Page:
3.  Could you borrow money if necessary? Ensuring all of your accounts are paid on time is the best way to secure the ability to obtain credit in the future. But sometimes mistakes happen with your credit file. Listings can be put there incorrectly, and these could see you blacklisted from credit unnecessarily. Obtain your credit report for free every year from one or more of Australia’s credit reporting agencies. Obtain both your consumer and commercial credit files and make sure they are accurate. If your credit report does contain inconsistencies, get those defaults removed from your credit file if they shouldn’t be there NOW. Don’t wait until something happens – sometimes it can take time to repair the credit file damage.

When you need emergency money

1. If you do need to borrow money for an emergency – decide early whether the problem is short or long term. Don’t bury your head in the sand and ‘hope’ that things improve when the problem is really long term. Borrowing from Peter to pay Paul is the quickest way to get you or your business in to long term debt. Remember, overdue accounts of more than 60 days will show on your credit file for between 5 and 7 years – depending on the listing.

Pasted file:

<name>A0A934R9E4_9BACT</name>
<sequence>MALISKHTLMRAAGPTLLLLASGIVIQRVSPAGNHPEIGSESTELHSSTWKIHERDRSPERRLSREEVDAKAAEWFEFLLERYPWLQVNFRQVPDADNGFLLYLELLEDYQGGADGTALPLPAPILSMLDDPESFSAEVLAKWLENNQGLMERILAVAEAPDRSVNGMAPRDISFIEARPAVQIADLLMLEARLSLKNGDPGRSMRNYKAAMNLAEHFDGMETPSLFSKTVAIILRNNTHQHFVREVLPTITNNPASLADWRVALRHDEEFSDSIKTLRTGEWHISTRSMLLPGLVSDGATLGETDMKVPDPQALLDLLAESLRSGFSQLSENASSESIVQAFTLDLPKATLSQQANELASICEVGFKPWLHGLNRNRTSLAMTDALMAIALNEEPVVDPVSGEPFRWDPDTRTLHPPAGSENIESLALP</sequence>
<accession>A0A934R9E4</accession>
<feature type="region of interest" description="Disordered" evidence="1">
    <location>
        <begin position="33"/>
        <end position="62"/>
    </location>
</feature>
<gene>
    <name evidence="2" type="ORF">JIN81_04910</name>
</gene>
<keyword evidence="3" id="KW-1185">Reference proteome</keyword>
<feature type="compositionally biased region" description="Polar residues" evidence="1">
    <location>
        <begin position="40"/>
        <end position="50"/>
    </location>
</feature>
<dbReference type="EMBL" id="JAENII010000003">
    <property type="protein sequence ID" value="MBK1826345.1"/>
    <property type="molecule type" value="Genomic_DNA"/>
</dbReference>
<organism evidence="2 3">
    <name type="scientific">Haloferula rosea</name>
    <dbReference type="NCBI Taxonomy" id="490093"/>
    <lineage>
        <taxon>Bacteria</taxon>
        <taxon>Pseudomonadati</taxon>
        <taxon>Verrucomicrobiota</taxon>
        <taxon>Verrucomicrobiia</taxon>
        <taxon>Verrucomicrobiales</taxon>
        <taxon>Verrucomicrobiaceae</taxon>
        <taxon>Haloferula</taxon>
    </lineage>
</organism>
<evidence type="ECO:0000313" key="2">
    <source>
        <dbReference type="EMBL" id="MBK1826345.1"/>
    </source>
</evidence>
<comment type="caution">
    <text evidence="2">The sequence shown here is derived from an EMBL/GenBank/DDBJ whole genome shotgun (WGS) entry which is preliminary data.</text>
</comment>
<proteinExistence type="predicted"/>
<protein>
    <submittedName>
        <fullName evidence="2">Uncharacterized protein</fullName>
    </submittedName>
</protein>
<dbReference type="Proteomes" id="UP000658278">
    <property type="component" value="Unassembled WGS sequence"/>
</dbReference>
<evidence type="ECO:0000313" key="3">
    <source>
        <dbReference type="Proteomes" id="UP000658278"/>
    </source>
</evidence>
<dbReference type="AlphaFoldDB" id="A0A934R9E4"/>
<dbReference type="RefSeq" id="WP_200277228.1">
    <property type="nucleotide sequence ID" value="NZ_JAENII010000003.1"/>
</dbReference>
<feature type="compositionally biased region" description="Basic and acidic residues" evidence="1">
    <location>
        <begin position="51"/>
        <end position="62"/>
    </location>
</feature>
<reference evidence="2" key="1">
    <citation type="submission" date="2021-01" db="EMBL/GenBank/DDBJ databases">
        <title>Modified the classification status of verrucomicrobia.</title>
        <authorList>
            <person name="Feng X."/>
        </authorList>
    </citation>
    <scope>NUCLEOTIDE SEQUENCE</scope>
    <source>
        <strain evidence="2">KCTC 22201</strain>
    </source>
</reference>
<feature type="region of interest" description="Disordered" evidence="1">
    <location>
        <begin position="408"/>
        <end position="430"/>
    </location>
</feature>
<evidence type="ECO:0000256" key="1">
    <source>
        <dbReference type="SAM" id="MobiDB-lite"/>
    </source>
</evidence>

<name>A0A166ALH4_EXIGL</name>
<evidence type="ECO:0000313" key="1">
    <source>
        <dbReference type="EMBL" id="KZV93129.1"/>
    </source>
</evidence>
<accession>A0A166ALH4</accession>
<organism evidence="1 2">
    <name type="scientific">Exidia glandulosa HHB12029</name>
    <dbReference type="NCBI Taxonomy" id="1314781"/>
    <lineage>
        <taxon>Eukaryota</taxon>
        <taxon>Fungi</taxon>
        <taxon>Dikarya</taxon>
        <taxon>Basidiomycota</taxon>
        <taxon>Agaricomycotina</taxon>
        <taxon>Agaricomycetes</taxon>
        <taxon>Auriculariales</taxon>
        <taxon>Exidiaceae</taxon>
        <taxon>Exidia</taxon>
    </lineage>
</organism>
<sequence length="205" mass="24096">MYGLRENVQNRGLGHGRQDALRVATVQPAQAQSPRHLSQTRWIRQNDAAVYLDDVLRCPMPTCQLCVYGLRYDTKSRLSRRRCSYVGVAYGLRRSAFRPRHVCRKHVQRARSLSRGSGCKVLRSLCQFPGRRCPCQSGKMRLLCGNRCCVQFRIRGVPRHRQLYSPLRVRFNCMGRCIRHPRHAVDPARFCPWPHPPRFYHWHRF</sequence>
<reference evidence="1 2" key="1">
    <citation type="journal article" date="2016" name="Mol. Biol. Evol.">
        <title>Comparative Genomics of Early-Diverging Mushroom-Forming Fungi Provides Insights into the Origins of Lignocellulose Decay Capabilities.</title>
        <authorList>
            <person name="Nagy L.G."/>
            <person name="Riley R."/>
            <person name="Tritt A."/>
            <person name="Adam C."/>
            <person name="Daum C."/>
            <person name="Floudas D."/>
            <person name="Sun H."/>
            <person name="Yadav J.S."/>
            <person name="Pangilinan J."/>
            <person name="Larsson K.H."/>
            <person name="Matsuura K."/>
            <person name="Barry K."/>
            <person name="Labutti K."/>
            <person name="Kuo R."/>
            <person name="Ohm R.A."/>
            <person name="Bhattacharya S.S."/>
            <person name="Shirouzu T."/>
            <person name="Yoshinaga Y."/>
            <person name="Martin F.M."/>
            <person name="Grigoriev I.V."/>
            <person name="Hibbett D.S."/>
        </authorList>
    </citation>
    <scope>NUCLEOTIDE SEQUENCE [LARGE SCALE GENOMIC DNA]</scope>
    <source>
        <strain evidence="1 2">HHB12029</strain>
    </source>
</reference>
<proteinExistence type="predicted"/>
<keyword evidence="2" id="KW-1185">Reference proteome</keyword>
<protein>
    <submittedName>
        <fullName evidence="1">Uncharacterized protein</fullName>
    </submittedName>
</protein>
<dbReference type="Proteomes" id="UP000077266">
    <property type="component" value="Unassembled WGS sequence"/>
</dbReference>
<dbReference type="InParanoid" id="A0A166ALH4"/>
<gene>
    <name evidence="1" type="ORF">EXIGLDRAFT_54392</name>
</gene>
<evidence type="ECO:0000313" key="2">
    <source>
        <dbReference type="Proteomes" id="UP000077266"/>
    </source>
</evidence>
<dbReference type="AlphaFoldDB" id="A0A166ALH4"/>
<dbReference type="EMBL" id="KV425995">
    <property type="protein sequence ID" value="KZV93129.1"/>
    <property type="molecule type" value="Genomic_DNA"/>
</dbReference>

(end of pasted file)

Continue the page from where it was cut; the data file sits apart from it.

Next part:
Even if you can get over the hump now – you will not be able to borrow to expand while you have bad credit history. Long term, you are better off addressing problems now – whether that be to sell the house, the business, downsize or re-group. If you are in genuine financial hardship, talk to your bank about Financial Hardship relief on any borrowed funds – this is a legitimate option which your bank is required to provide you with under certain circumstances.  Act now to save your future rather than spoil your credit rating.

2. If you believe you will have financial problems for some time, consider a Financial Counsellor. Visit the Financial Counselling Australia website for more information.

3. If you are going to borrow from family and friends set the terms in stone. Consider getting the terms of any loan down in writing and signed by all parties are aware of what the conditions of the loan will be. Then stick to it.

This post is intended as information only and in no way is intended to replace or constitute professional financial advice. For money help, you can look at the Government’s Money Smart Website, or contact a professional Financial Advisor.